Airport FAQs

(1) Who owns the airport?
San Carlos airport, KSQL, is owned by the County of San Mateo. The County Supervisors are the representatives of the County with whom we have contact about airport issues. Gretchen Kelly is the Airport Manager.

(2) Why can Surf Air operate a commercial airline out of a regional airport like San Carlos?
Short answer: because they can (legally). KSQL is a Regional Reliever Airport. “Reliever airports are designated by the FAA to relieve congestion at Commercial Services airports and to provide improved general aviation access to the overall community.” KSQL is sometimes referred to as a General Aviation airport to distinguish it from Commercial Service airports like SFO or SJC. GA airports do not have schedule service. There are no rules that prevent Surf from operating what we would call a “commercial airline” out of KSQL.

(3)  Is Surf a commercial airline and should be using Commercial airports?
FAA defines “Commercial Service airports” as “Publicly owned airports that have at least 2,500 passenger boardings each calendar year and receive scheduled passenger service.” Surf Air seems to meet both of those criteria and should be using a Commercial Airport. However – they do not offer scheduled service in the view of the FAA. You cannot walk to the counter and purchase a ticket to a specified location at a certain time. That is FAA scheduled service. Surf uses the membership method, putting a layer between the customer and the ticket counter (or website).
More definitions…. What are the categories of airports? The FAA definitions:
Commercial service airports are publicly owned airports that have at least 2,500 passenger boardings each calendar year and receive scheduled passenger service.
General Aviation (GA) airports are public use airports that do not have scheduled service or have less than 2,500 annual passenger boardings.
KSQL is a General Aviation (GA) airport. California PUC code defines General Aviation as “general aviation aircraft are all aircraft other than air carrier aircraft and military aircraft.” Air carrier is any “aircraft operating pursuant to a federal certificate…including any pursuant to 49 USC 1371.” This covers charter operations. Since Surf is a charter airline, it is specifically excluded from the GA definition by California. There is no law saying they cannot fly into SQL, but the underlying element is that should not be (and this is something the County should control.)
Surf operates as a Part 135 commuter airline. This allows them to provide a scheduled service, including the high volume of flights they currently provide. They can also increase their service to even higher frequencies, and will probably do so as they take delivery of additional aircraft.

(4) What about the noise abatement policy at KSQL?
The airport has a voluntary noise abatement policy. Through the efforts of its Manager, Gretchen Wilson, the airport has been a good neighbor. They have educated their users and responded to noise complaints (prior to Surf’s arrival when complaint volume became unmanageable).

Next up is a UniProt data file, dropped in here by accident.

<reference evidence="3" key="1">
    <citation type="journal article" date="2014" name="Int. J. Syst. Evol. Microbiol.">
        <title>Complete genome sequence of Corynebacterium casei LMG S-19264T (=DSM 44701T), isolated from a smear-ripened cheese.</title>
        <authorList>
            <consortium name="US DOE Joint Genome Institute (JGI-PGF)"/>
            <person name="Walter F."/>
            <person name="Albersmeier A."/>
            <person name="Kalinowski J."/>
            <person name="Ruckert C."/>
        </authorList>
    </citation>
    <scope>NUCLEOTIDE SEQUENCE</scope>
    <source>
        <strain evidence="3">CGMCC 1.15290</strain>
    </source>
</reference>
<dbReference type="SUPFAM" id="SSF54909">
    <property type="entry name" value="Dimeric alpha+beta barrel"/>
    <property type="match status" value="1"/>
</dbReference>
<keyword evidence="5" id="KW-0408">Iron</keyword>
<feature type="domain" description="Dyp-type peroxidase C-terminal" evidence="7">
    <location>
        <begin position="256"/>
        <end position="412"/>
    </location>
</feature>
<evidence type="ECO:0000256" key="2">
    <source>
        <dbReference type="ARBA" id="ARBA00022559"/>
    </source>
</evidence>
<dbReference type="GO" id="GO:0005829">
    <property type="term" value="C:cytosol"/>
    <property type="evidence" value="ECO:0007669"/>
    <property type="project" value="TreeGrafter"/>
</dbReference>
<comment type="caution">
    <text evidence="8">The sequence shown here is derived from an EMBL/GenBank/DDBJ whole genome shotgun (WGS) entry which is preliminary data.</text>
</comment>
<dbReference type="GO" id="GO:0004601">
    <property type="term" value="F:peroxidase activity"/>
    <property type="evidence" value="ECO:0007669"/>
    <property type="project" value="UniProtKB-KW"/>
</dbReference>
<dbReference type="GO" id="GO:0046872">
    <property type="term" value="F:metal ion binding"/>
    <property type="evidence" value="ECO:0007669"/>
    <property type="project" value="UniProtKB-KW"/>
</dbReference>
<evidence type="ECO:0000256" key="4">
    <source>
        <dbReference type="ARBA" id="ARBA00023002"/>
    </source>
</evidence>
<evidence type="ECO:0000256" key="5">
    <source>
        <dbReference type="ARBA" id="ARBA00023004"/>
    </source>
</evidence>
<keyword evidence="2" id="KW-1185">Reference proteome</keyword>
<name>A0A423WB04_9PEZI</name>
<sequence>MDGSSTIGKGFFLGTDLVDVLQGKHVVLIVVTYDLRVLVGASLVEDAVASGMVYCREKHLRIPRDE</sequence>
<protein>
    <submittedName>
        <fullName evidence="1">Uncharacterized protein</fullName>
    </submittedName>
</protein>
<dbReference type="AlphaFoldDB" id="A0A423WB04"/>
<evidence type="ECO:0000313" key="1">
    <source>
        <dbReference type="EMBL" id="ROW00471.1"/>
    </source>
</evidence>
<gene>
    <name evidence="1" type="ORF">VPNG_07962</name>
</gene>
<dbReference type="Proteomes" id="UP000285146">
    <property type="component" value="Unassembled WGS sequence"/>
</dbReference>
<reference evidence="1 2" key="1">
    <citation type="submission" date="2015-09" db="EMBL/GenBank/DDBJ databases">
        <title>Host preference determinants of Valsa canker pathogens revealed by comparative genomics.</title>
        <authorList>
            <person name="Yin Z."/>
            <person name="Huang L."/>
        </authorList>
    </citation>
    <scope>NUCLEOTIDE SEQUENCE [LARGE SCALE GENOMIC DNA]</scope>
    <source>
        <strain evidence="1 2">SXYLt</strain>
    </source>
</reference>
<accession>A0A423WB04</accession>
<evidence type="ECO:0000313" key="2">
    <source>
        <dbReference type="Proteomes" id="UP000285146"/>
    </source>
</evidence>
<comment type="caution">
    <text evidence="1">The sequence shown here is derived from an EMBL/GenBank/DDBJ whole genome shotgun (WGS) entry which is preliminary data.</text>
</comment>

There are two basic problems with the policy. Firstly, the hours of operations suggested restrictions apply to touch and go operations, like flight schools that may depart and land several times as part of their instruction. A KSQL user could land a midnight or 4 a.m. and not be in violation. Secondly, the policy is voluntary. Most airport users want to be good neighbors, but Surf runs a business.

(5) Does the airport have any control over the aircraft using it?
KSQL is not a private airfield, it is open for public use which means pretty much any small aircraft can use it. As long as the County continues to accept Federal grants for the airport, it can be difficult to impose any restrictions or limits. There are some things the County can do. If they feel their constituents require relief, they will pursue it.

(6) Does the airport make money from Surf Air?
The following statements are from reliable sources but have not been verified. Please send us the data if you have it.
The cash that the airport generates from Surf is insignificant.  Surf uses a private facility for boarding/de-planing so I believe the airport gets no money for that.  If Surf buys fuel, that probably goes to the local company that operates the fuel trucks. Indirectly, all those services are probably paying a fee to the airport to operate their businesses at the airport, but again, if Surf went away, it would have minimal financial impact.
Local commentary (not from us): Commercial flights are a big part of the county economy, and therefore we all have to put up with it. 

This is a lie. SC airport may employ a few more people due to Surf Air and the other charter company – but this number is insignificant. This airport is revenue neutral for the county: the county owns it, but it does not subsidize it, and does not get any revenue from it. At least they will not reveal any numbers readily – which means that they are revenue neutral. The airport is self-sustained, and has been for years. The county allowed the airport to take grants from FAA (in order to keep the airport in good working order). The county can stop taking grants from FAA if this creates a problem for its residents, as an extreme measure, but they do not have to – there is plenty of room within the grant assurances act to reach a mutually suitable compromise.